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TheSocialChameleon
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Re: Cold Weather Corrected Missed Approach Altitude

Post by TheSocialChameleon »

Temp comp is the safest course of action. All IFR altitudes during the approach FAF, MDA, and Missed Approach Altitude is to be corrected. As you fly from warm to cold air, your altimeter reads too high—you are lower than your altimeter indicates.

The only time you don't temp comp is when flying on a radar vectoring altitude assigned by ATC. You must fly the altitude accepted in the clearance.

During a GoAround I would fly the temp comped altitude and advice ATC when able. From there ATC may issue a different altitude.
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young grasshopper
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Re: Cold Weather Corrected Missed Approach Altitude

Post by young grasshopper »

It is an ATC assigned altitude in a radar controlled environment. If one were to cold weather correct a MA altitude, should we start cold weather correcting a SID altitude as well (rhetorical)?
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ant_321
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Re: Cold Weather Corrected Missed Approach Altitude

Post by ant_321 »

young grasshopper wrote:
Tue Dec 17, 2019 5:08 pm
It is an ATC assigned altitude in a radar controlled environment. If one were to cold weather correct a MA altitude, should we start cold weather correcting a SID altitude as well (rhetorical)?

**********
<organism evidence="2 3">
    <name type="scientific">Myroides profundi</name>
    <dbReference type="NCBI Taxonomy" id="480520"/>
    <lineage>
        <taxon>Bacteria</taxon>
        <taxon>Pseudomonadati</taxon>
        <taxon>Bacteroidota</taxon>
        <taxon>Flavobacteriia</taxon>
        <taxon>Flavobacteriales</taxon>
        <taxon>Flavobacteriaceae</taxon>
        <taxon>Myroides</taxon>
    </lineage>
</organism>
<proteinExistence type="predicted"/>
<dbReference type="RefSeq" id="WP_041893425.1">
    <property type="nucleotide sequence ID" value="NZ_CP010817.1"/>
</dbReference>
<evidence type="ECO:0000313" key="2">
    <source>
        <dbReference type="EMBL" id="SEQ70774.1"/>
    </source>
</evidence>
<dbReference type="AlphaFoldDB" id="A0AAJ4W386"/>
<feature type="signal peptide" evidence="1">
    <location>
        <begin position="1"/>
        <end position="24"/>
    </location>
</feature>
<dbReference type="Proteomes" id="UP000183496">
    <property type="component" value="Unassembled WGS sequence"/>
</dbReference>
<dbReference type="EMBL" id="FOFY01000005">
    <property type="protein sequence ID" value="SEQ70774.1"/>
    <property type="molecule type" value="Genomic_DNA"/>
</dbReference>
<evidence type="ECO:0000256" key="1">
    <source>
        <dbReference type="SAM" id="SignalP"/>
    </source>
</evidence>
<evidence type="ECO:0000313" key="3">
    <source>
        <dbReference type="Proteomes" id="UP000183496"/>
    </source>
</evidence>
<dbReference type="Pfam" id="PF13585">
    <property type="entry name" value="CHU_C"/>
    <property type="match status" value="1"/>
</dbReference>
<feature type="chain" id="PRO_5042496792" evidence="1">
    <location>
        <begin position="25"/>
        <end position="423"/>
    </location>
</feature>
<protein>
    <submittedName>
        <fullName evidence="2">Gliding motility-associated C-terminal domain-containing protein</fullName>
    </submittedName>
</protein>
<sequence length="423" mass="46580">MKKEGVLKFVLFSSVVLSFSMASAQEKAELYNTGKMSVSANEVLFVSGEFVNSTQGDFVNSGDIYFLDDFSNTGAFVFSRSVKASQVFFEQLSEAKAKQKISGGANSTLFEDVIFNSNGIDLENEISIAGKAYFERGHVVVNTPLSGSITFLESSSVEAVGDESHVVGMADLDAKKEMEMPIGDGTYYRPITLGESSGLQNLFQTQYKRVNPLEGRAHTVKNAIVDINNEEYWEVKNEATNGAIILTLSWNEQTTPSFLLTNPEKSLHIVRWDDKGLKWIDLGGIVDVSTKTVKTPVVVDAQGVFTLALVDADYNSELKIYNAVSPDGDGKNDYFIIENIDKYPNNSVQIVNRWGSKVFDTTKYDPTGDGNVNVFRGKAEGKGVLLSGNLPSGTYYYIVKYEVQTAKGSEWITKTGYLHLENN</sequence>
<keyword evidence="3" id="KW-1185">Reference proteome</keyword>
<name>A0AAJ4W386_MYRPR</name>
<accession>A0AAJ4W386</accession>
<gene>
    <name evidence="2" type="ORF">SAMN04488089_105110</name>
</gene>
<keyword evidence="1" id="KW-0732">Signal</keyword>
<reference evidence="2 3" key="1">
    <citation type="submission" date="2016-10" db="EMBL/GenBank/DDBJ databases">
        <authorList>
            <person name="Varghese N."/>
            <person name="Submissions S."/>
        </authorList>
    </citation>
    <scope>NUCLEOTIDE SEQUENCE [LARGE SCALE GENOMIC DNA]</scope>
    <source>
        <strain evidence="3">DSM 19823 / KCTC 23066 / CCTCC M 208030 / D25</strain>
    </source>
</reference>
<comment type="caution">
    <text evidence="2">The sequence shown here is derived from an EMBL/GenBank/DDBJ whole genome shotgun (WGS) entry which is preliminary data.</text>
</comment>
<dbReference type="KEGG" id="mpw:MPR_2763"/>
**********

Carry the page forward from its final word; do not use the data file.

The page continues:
That’s fine to say but where is that written? How is it an ATC assigned altitude if they don’t say anything?
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losercruiser
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Re: Cold Weather Corrected Missed Approach Altitude

Post by losercruiser »

If it's above MSA I don't correct. If I'm going missed in Terrace I'm probably going to correct. It's also not towered.

If I'm going missed in YUL and it's -20° I'm flying the published.
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Donald
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Re: Cold Weather Corrected Missed Approach Altitude

Post by Donald »

Why rely on an aviation forum?

Go to RAC 9.17.1:
With respect to altitude corrections, the following procedures apply:
1. IFR assigned altitudes may be either accepted or refused. Refusal in this case is based upon the pilot’s assessment of temperature effect on obstacle clearance.
2. IFR assigned altitudes accepted by a pilot should not be adjusted to compensate for cold temperatures, i.e. if a pilot accepts “maintain 3 000”, an altitude correction should not be applied to 3 000 ft.